Maroon slaves on Bourbon / Reunion island

An article by Prosper Eve, Professor of Modern History, University of Reunion.

Rymning. 1896. Etching. In Kampen för och emot negerslafveriet;
ett blad ur Förenta Staternas historia.
Coll. Schomburg Center for Research in Black Culture, Jean Blackwell Hutson Research and Reference Division, Sc 326.973-B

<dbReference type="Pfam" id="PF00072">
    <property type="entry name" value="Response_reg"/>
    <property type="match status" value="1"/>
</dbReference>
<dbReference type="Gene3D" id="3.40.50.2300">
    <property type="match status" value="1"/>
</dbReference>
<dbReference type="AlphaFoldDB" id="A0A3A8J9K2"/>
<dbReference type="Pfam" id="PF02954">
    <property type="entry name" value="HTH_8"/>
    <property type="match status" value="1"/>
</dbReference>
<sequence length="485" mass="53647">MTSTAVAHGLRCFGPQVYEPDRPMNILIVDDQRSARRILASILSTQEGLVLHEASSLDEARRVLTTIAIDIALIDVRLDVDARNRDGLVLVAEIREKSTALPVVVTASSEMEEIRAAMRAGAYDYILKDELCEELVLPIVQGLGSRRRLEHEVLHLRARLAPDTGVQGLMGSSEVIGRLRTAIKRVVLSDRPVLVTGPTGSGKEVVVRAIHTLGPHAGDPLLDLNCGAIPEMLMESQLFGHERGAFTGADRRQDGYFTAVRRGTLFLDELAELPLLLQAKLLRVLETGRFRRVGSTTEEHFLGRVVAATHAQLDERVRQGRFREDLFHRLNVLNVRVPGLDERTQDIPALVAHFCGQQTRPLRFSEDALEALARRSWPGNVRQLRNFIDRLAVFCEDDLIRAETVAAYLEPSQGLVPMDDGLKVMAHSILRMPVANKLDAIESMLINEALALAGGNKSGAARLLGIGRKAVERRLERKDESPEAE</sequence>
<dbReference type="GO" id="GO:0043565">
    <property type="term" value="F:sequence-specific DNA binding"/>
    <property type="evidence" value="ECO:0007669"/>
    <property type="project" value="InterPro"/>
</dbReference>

Slaves were recruited for their capacity to work, their physical strength. They had no right to express themselves. Desocialized, depersonalised and dehumanised, they were reduced to nothing. They were part of history, yet could not write their own history, since French law defined them as being ‘mobile goods’, merely the property of a landowner. However, when they were dissatisfied with their lot and took the decision to leave their workplace and escape into the remote mountain areas of the island, emerging out of their dark silence, they would became a subject of conversation, Among the first who dared to rebel in this manner, a few managed to write their story in stone. Rock became a support for the written word: we can mention that this is the true origin the place-name Roche Ecrite : the written rock. Rocks became their history books.

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